Not Criminally Responsible Due to a Mental Disorder

In the News

The case of Carl Girouard from Québec City has been in the headlines. The 26-year-old man admits he killed two people with a sword. But he claims he can’t be held criminally responsible due to a mental disorder. What does this mean?

Not criminally responsible

Our criminal law assumes that people have all their mental abilities and can be held responsible for crimes.

But people can be found not responsible for crimes if they have a mental disorder when they commit the crime. A mental disorder is a state of mind that affects reasoning and that is not caused by alcohol or drugs.The disorder must prevent the person from

  • understanding the nature of their actions, or
  • knowing they did something wrong.

When we say people don’t understand their actions, we mean this: they don’t know what they’re doing, or don’t understand the impact of their actions. An example would be a person who strangles someone without understanding this could lead to death.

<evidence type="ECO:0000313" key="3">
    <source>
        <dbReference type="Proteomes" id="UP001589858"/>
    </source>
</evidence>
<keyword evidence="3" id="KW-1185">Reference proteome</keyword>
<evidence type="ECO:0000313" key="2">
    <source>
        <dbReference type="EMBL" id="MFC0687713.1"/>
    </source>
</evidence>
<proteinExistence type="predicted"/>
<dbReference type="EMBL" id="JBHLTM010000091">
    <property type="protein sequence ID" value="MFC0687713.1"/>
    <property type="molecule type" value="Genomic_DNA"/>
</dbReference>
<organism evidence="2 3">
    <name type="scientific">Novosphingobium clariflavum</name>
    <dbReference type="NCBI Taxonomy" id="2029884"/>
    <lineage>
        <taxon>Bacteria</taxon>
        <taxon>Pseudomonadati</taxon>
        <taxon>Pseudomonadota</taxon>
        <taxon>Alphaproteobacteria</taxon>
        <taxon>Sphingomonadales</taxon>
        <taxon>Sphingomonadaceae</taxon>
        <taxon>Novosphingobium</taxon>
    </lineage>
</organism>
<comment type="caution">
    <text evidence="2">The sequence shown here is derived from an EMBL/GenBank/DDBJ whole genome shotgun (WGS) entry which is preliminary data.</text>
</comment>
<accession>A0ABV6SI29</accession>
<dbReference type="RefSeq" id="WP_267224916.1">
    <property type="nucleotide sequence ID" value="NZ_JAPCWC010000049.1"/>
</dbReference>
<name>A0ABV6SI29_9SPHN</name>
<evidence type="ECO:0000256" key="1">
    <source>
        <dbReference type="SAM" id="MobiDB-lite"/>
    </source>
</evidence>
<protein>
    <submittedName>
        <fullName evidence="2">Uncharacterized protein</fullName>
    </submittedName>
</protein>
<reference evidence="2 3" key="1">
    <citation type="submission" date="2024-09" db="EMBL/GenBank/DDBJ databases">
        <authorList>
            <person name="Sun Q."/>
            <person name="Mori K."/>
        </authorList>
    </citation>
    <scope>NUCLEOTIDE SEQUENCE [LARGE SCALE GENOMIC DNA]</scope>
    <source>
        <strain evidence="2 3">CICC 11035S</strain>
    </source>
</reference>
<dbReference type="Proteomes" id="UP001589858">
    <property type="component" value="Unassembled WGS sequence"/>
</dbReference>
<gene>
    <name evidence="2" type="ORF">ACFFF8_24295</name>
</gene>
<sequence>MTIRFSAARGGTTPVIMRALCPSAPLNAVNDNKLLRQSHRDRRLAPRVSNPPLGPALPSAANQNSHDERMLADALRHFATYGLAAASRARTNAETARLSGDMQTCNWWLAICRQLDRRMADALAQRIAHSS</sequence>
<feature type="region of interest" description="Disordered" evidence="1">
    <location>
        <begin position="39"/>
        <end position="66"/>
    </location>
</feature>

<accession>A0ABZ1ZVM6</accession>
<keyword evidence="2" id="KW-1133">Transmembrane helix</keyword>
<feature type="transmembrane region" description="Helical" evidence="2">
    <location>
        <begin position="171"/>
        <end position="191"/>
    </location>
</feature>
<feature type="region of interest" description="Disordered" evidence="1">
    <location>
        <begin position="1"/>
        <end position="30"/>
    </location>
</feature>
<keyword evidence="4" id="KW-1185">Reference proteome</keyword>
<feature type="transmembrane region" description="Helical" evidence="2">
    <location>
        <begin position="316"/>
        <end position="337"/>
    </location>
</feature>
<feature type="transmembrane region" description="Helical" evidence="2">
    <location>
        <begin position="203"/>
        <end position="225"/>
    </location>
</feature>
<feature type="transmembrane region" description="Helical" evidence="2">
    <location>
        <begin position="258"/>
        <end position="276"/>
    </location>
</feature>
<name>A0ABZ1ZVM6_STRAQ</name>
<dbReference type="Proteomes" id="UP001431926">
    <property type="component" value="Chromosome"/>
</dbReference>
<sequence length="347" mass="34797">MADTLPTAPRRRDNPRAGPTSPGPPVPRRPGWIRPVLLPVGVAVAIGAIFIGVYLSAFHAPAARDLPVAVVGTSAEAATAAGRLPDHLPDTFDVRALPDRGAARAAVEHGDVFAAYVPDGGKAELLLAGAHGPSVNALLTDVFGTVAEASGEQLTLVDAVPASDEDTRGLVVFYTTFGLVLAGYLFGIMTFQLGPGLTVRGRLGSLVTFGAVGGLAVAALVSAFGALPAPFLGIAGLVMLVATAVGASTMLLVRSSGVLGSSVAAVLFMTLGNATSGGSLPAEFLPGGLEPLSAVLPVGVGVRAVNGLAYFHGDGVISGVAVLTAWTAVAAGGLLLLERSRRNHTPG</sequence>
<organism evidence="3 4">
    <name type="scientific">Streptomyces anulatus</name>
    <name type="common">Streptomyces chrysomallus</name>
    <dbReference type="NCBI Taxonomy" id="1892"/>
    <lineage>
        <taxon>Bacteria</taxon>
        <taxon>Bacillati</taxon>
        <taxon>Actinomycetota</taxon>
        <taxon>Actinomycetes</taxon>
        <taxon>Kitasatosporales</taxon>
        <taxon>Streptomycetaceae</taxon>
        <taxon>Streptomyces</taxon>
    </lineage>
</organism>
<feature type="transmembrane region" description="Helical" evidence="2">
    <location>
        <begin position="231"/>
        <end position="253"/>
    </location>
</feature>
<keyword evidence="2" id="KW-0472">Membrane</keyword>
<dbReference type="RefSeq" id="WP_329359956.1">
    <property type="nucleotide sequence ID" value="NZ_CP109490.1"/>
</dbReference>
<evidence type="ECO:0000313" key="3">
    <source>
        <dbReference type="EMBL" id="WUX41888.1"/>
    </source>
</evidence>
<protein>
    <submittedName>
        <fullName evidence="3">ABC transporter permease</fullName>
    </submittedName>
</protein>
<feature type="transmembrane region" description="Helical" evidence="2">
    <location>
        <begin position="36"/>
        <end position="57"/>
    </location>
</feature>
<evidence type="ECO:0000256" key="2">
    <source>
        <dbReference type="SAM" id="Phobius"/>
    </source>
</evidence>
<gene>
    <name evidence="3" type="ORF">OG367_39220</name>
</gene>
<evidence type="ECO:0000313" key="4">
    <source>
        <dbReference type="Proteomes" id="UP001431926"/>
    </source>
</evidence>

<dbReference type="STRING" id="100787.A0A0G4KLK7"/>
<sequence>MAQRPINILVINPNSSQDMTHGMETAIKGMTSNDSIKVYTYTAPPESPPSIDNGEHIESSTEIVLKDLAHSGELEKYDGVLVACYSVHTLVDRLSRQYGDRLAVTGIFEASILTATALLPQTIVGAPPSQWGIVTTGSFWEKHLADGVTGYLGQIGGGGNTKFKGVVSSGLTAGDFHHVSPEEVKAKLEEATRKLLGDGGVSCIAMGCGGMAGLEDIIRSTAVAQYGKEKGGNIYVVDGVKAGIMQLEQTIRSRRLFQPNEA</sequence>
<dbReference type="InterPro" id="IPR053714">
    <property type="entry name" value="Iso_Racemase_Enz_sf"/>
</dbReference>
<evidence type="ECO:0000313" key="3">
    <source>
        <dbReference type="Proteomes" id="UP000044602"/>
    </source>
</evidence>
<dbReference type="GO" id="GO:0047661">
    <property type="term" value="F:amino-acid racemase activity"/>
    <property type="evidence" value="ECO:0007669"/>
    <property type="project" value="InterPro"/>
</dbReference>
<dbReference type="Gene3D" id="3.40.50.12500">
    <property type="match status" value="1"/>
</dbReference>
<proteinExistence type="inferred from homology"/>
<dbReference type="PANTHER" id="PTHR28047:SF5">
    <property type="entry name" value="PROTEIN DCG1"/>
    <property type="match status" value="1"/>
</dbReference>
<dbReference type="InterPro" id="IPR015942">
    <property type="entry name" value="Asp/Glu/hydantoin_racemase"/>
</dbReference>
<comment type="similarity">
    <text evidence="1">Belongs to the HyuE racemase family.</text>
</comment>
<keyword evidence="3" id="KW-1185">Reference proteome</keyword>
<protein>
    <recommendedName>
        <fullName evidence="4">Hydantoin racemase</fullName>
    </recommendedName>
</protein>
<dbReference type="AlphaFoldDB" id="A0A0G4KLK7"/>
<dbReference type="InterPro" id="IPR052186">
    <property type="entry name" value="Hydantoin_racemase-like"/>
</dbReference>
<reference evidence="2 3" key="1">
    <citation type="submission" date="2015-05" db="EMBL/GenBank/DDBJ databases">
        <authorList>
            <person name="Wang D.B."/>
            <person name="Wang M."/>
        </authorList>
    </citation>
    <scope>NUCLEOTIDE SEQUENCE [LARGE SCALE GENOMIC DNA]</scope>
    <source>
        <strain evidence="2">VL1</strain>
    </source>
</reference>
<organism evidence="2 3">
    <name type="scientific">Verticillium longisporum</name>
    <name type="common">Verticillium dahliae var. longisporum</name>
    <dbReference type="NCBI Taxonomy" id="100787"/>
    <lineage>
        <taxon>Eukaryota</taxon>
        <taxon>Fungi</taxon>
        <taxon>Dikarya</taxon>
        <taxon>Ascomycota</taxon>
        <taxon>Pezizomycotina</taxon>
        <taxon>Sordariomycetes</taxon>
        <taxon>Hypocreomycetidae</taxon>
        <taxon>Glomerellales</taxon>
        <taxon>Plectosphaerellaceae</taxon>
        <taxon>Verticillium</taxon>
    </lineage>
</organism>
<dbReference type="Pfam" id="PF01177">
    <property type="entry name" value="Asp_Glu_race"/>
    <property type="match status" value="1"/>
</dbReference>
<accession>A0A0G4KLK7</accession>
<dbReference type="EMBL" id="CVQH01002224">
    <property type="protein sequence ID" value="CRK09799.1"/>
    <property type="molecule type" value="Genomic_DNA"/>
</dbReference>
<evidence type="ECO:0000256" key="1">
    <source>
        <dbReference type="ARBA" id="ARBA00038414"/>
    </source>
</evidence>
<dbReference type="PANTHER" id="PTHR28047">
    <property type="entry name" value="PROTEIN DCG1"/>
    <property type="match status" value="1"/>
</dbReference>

When we say people don’t know their actions are wrong, it’s important to distinguish between a “bad act” and an “illegal act.” People can be found not criminally responsible when they don’t realize the act is bad, even if they know it’s illegal. An example is when someone murders because they are convinced the other person is a dangerous serial killer. The killer knows the act is illegal but thinks it’s the right thing to do given their mental state.

There are still consequences

People found not criminally responsible for crimes are not guilty.  

But there are still consequences. The court must make one of these decisions:

  1. free the person with no restrictions
  2. free the person but with rules to respect
  3. order the person to be held in a hospital

The court can also let a kind of court called a “’Review Board” make the decision. The Board is also responsible for reviewing the person’s situation over time to see if she is still a danger to public safety.